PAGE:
We travel upon a narrative thread that weaves its way through objects, through places and entangles itself among other threads along the way. Frayed ends make us think about what could be that never was. Knots represent a joining with another thread creating two threads that travel in unison for a time. And, eventually we reach the end of our thread and get cut.
But, ultimately, that thread is always there. It is still tied to other threads, although, time may make the knots looser and frayed, the thread is still there. There may be objects and places holding our threads together, never letting go, continually adding threads to its collection, and leaving our connections to be uncovered.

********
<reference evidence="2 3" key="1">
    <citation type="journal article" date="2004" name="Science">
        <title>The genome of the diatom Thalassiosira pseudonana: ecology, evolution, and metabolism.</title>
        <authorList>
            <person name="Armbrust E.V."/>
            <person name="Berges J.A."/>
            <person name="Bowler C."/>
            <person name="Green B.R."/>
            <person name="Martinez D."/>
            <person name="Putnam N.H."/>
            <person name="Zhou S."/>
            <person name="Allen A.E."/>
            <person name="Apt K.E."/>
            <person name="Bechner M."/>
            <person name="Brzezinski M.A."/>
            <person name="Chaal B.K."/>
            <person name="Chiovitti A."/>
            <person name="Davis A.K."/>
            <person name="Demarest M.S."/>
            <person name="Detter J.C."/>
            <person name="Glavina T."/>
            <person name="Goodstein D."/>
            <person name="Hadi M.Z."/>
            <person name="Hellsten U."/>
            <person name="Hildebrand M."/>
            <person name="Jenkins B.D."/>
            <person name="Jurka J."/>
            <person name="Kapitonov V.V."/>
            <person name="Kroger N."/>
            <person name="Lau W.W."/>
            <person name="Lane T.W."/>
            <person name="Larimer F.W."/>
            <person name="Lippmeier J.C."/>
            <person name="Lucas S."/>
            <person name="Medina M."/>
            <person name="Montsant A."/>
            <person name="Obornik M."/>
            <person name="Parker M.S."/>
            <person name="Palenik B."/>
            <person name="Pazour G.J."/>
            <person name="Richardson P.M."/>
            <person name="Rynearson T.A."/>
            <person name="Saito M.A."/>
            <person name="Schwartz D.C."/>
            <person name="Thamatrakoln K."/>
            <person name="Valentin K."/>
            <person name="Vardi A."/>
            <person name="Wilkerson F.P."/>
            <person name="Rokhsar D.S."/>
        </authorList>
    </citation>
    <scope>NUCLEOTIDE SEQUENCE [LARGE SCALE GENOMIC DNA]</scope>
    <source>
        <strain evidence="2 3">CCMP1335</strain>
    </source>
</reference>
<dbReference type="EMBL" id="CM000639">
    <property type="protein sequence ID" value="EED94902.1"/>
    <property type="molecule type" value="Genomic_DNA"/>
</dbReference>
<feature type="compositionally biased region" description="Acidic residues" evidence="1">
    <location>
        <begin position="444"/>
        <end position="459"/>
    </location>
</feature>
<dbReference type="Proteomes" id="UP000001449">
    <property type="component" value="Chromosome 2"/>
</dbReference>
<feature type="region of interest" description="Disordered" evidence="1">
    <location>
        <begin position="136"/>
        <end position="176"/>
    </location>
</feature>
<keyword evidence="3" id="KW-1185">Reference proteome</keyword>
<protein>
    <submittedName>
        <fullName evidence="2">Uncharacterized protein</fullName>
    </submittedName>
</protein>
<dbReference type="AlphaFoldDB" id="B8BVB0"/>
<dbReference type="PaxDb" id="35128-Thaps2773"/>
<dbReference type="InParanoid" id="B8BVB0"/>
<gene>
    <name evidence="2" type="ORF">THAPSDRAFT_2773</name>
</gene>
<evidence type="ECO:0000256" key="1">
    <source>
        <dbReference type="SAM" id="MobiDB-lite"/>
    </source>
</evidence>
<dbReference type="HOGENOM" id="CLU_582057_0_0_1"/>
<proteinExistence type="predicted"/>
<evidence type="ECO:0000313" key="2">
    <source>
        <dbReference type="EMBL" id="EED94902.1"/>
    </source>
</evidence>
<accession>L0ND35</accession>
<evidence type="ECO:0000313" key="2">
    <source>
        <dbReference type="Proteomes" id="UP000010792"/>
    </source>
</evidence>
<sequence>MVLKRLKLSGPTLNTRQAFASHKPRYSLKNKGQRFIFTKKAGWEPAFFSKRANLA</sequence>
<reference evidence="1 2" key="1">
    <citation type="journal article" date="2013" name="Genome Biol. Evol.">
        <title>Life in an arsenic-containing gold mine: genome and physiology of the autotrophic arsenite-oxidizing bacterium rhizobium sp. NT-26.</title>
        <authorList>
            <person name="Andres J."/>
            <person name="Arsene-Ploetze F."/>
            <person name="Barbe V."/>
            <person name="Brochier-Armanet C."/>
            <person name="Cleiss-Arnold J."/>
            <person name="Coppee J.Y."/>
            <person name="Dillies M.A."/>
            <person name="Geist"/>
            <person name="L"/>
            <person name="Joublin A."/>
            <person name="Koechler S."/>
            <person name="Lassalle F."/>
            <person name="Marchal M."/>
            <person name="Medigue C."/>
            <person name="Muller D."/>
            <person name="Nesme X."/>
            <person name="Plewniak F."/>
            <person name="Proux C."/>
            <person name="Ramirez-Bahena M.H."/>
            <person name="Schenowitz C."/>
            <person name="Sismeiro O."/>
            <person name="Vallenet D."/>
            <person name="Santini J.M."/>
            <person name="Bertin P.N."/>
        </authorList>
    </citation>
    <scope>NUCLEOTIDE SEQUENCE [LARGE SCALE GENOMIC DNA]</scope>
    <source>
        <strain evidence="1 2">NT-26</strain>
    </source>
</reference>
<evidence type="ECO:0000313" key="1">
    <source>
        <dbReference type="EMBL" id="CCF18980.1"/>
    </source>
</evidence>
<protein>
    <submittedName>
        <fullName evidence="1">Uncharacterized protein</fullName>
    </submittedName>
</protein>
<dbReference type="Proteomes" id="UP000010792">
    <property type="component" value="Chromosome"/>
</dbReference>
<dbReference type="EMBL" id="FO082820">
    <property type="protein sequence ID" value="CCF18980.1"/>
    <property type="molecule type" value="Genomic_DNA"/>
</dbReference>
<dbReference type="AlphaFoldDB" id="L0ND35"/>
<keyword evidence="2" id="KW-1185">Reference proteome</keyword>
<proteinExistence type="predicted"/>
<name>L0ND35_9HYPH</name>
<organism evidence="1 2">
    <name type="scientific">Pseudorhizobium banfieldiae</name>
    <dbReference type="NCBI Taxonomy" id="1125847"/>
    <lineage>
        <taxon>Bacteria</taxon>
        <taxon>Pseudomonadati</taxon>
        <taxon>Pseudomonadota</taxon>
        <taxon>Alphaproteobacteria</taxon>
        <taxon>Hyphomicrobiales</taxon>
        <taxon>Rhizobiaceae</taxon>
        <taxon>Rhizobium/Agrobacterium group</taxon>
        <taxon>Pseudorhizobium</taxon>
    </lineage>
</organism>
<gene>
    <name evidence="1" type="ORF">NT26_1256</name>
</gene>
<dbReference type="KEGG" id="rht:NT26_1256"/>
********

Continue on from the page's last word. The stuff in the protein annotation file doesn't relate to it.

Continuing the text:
But that thread is still there.
As museum professionals, we trace those threads, pulling them closer to our own, and doing our best to wrap them around the threads of everyone else.
We utilize those threads, creating nets that capture our audiences, then launches them towards exploring new threads they never knew existed.
This is the power we have as story tellers, as captivators, and purveyors of the objects, places, times, thoughts, dreams, and feelings that exist through history.
Katy Perry, Albert Einstein, and Gertrude Stein may never have actually walked into a bar, but today their threads crossed.
Katy Perry – http://npg.si.edu/object/npg_C_NPG.2015.135?destination=portraits/search%3Fedan_fq%5B1%5D%3Dp.edanmdm.descriptivenonrepeating.unit_code%253A%2522NPG%2522%26edan_q%3Dkaty%2520perry%26edan_local%3D1%26op%3DSearch
Albert Einstein – http://npg.si.edu/blog/portrait-albert-einstein-max-westfield
Gertrude Stein – http://npg.si.edu/object/npg_NPG.78.196?destination=portraits/search%3Fedan_fq%5B1%5D%3Dp.edanmdm.descriptivenonrepeating.unit_code%253A%2522NPG%2522%26edan_q%3Dgertrude%2520stein%26edan_local%3D1%26op%3DSearch